Many individuals carry deep psychological scars and trauma from their experiences working with a narcissist, often seeking therapy or coaching to find healing. The consequences can be far-reaching, negatively impacting their well-being, leadership, and productivity long after encountering the narcissist.

Dealing with a narcissist can be an incredibly challenging task. However, there are strategies you can employ to safeguard yourself, minimise conflict, and preserve your sanity.

The Art of Not Losing Your Sh*t

Engaging with a narcissist’s provocative behaviour by losing your temper, yelling, or sending a hasty email only provides them with a sense of satisfaction, reaffirming their power over you.

Narcissists may not respond well to criticism or confrontation, so it is best to avoid these situations altogether. If the narcissist insists on engaging in a conflict, try to stay calm and reasonable. Do not allow yourself to be drawn into a shouting match as this could lead to further issues down the line.

Putting it bluntly: Creating Boundaries

Setting clear boundaries with a narcissist is crucial. They establish mutual respect and understanding, limiting the power the narcissist holds over you. Boundaries are your shield against manipulation, control, and exploitation. Stay resolute in enforcing them, refusing to let the narcissist cross the line. Remember, you have the right to safeguard your well-being. By setting boundaries, you create a healthier relationship dynamic and alleviate the stress of dealing with a narcissist. Take charge, protect yourself, and reclaim your power.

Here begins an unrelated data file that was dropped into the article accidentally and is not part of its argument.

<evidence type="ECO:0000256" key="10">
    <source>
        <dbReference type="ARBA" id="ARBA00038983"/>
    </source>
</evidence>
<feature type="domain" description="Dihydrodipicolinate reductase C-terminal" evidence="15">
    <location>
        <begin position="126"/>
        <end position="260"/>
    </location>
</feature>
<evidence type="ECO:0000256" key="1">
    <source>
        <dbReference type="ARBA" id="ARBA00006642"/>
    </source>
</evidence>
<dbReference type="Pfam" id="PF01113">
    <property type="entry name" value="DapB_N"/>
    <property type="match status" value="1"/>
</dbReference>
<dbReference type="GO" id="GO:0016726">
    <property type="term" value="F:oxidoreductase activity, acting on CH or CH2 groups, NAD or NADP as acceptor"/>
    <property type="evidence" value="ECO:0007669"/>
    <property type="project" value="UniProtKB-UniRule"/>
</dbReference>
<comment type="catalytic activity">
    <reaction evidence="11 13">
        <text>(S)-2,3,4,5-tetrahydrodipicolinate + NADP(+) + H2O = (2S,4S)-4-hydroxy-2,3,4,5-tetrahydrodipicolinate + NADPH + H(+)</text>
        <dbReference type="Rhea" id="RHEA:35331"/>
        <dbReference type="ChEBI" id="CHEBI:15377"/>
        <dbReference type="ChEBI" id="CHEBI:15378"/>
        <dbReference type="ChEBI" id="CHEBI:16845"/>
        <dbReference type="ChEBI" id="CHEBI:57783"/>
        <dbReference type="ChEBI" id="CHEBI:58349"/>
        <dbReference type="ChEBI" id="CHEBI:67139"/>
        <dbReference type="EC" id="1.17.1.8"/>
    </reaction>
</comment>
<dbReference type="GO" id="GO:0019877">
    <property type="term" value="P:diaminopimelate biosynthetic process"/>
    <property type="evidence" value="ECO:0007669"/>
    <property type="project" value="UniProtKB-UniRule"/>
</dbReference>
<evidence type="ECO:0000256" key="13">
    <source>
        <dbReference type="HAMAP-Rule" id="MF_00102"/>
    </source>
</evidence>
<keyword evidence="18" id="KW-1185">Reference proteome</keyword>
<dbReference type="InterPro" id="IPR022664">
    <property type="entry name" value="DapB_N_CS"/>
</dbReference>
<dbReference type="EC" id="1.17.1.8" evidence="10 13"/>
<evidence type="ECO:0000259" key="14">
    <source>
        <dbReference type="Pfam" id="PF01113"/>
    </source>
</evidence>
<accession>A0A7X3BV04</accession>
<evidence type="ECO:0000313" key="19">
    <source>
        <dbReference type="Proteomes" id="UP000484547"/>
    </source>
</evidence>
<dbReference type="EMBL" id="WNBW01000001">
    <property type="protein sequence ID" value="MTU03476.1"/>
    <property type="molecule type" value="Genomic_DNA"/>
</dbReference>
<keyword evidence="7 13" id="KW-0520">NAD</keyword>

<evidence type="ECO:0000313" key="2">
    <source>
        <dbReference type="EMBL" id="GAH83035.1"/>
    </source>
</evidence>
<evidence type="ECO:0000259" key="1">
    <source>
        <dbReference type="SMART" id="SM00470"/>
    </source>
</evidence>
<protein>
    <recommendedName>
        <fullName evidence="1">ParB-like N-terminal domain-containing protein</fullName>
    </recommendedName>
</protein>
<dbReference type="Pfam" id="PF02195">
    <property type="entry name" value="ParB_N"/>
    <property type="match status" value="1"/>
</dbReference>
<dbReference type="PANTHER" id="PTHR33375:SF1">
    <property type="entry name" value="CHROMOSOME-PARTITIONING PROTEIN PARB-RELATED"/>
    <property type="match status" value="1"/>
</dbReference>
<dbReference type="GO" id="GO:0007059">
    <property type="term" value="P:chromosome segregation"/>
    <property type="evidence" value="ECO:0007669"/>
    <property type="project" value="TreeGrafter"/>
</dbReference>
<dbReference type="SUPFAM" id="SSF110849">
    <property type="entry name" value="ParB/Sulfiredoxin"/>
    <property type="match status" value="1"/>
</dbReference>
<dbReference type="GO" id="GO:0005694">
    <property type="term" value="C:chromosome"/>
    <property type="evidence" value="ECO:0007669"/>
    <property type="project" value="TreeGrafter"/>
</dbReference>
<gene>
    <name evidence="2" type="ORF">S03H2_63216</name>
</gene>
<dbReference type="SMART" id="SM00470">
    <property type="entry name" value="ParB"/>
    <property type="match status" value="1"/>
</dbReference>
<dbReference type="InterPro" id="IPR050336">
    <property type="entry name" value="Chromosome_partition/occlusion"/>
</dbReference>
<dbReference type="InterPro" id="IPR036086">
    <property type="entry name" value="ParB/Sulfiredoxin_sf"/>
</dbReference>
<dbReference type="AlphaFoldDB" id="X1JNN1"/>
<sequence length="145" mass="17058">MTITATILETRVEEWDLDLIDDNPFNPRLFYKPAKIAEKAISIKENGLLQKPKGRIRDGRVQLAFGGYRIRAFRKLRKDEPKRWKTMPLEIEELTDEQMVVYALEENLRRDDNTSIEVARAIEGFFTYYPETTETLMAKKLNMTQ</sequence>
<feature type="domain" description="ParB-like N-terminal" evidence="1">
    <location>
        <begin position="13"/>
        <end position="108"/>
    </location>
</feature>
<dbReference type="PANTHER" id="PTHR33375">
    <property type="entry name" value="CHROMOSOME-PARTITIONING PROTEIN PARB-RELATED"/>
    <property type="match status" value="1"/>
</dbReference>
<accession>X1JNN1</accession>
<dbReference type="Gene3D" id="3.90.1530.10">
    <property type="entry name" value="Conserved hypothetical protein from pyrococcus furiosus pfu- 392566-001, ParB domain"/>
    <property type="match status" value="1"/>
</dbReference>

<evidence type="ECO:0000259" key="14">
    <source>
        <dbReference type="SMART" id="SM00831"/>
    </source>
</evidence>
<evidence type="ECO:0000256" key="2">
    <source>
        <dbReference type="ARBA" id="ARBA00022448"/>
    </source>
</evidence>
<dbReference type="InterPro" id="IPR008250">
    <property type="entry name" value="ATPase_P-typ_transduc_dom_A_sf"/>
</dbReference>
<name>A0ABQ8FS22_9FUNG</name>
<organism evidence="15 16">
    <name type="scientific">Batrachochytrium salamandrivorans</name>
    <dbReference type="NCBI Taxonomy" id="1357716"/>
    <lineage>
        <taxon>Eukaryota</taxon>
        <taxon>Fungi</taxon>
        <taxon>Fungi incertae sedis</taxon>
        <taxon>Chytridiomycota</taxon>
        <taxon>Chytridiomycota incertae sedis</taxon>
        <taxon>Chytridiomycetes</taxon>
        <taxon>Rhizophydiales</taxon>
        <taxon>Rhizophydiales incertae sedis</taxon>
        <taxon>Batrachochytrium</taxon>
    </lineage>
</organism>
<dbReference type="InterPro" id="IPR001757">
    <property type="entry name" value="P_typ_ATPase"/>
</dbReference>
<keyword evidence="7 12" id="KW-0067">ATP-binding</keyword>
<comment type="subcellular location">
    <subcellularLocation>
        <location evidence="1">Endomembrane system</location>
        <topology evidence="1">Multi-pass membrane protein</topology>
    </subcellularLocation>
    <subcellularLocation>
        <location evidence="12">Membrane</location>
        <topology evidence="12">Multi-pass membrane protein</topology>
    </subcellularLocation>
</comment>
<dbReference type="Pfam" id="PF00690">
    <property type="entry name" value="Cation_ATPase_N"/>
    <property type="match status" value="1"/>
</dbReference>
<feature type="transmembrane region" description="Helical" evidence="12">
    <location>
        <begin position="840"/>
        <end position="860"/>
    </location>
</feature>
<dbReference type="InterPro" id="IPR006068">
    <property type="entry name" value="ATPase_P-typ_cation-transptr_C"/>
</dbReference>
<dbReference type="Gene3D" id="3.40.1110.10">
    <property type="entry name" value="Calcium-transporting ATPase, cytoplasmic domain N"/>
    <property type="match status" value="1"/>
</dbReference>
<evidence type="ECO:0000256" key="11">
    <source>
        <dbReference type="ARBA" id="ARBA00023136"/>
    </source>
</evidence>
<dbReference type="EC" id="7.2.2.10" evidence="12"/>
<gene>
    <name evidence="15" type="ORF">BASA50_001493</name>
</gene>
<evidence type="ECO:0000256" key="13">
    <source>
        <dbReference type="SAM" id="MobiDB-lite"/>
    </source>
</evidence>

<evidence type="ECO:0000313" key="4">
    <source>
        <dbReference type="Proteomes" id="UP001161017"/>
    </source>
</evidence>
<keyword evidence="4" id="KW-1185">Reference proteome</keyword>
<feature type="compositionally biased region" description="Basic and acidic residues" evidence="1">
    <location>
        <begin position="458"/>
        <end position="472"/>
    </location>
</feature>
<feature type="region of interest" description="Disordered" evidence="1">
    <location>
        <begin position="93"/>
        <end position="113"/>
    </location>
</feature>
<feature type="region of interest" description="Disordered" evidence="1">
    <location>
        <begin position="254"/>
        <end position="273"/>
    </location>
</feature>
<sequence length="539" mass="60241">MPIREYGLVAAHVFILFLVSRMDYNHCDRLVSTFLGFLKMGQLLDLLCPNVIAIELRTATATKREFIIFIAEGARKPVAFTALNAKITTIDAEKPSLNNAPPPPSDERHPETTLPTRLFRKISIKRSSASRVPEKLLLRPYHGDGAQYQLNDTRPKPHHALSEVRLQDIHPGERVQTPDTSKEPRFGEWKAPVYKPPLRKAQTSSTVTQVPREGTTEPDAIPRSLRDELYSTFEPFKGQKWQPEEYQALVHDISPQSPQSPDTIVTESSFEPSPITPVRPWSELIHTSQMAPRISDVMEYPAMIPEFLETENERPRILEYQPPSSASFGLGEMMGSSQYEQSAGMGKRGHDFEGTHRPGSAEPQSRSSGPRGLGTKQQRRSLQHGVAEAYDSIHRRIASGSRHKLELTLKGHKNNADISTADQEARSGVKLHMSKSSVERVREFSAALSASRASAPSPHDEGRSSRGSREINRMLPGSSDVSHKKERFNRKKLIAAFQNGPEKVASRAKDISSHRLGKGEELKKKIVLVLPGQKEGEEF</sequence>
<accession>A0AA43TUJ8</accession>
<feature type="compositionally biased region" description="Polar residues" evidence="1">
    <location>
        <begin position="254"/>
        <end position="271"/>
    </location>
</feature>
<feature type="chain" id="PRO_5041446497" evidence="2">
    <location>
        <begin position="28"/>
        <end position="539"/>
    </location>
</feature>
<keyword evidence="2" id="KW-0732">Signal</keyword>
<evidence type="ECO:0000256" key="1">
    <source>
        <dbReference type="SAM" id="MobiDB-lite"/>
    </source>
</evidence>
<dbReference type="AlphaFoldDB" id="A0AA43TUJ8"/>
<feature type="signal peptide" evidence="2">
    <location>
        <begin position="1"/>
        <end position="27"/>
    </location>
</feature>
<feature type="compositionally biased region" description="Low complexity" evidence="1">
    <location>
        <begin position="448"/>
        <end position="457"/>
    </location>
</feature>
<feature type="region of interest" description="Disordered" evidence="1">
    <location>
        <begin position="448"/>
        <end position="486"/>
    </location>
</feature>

Don’t get played – Focus on the facts

When discussing a task or project with a narcissist, avoid engaging in any kind of emotional discussion and focus instead on the facts at hand. This will help to prevent any potential power struggles from occurring and the narcissist may be more likely to cooperate if there are clear objectives in place.

Don’t take it personally and let them live rent free in your head!

Narcissists often use words to hurt and belittle those they are speaking with. It is important to remember that their behaviour is not a reflection of you, but rather an indication of the narcissist’s own insecurities. Do not take it personally and instead focus on maintaining your composure and staying professional. Create a mantra for yourself like, “This is your stuff, this isn’t about me.”

You have the Power to Call them out

It is important to differentiate between annoying behaviour and abusive behaviour. While ignoring annoying behaviour is generally advisable, it is crucial to address abusive behaviour. If you find yourself dealing with a narcissist who consistently puts you down or bullies’ others in the office, it is vital to act. Don’t hesitate to involve HR if necessary. In cases where the abuse is covert, it might be necessary to document incidents over a period to establish a clear pattern. 

Remember, you aren’t going to change the narcissist, but you can change the way you choose to behave to protect yourself and your well-being.